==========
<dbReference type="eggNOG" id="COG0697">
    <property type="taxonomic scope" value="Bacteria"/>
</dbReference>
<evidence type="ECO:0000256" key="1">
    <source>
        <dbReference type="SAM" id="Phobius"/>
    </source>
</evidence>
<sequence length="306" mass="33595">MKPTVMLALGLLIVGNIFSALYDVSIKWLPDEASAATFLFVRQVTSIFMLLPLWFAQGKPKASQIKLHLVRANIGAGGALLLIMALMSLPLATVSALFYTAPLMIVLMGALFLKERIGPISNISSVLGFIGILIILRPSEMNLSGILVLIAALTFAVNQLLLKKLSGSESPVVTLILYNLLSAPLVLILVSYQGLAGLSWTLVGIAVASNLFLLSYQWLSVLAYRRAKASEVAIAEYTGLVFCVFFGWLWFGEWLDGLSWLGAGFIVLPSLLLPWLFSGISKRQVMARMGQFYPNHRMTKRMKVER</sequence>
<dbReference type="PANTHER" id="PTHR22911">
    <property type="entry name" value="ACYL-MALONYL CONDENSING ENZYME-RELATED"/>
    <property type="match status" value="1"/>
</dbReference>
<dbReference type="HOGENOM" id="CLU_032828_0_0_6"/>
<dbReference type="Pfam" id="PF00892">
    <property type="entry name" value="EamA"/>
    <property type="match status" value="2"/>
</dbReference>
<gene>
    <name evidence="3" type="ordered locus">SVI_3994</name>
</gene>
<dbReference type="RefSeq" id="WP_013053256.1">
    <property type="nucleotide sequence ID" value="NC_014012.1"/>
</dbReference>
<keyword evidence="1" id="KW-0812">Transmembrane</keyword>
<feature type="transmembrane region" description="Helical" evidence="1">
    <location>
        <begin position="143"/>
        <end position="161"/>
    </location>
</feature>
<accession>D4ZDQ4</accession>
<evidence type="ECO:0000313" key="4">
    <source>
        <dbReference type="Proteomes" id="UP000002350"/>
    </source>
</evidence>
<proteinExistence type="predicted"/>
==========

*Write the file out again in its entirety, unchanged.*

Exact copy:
<dbReference type="eggNOG" id="COG0697">
    <property type="taxonomic scope" value="Bacteria"/>
</dbReference>
<evidence type="ECO:0000256" key="1">
    <source>
        <dbReference type="SAM" id="Phobius"/>
    </source>
</evidence>
<sequence length="306" mass="33595">MKPTVMLALGLLIVGNIFSALYDVSIKWLPDEASAATFLFVRQVTSIFMLLPLWFAQGKPKASQIKLHLVRANIGAGGALLLIMALMSLPLATVSALFYTAPLMIVLMGALFLKERIGPISNISSVLGFIGILIILRPSEMNLSGILVLIAALTFAVNQLLLKKLSGSESPVVTLILYNLLSAPLVLILVSYQGLAGLSWTLVGIAVASNLFLLSYQWLSVLAYRRAKASEVAIAEYTGLVFCVFFGWLWFGEWLDGLSWLGAGFIVLPSLLLPWLFSGISKRQVMARMGQFYPNHRMTKRMKVER</sequence>
<dbReference type="PANTHER" id="PTHR22911">
    <property type="entry name" value="ACYL-MALONYL CONDENSING ENZYME-RELATED"/>
    <property type="match status" value="1"/>
</dbReference>
<dbReference type="HOGENOM" id="CLU_032828_0_0_6"/>
<dbReference type="Pfam" id="PF00892">
    <property type="entry name" value="EamA"/>
    <property type="match status" value="2"/>
</dbReference>
<gene>
    <name evidence="3" type="ordered locus">SVI_3994</name>
</gene>
<dbReference type="RefSeq" id="WP_013053256.1">
    <property type="nucleotide sequence ID" value="NC_014012.1"/>
</dbReference>
<keyword evidence="1" id="KW-0812">Transmembrane</keyword>
<feature type="transmembrane region" description="Helical" evidence="1">
    <location>
        <begin position="143"/>
        <end position="161"/>
    </location>
</feature>
<accession>D4ZDQ4</accession>
<evidence type="ECO:0000313" key="4">
    <source>
        <dbReference type="Proteomes" id="UP000002350"/>
    </source>
</evidence>
<proteinExistence type="predicted"/>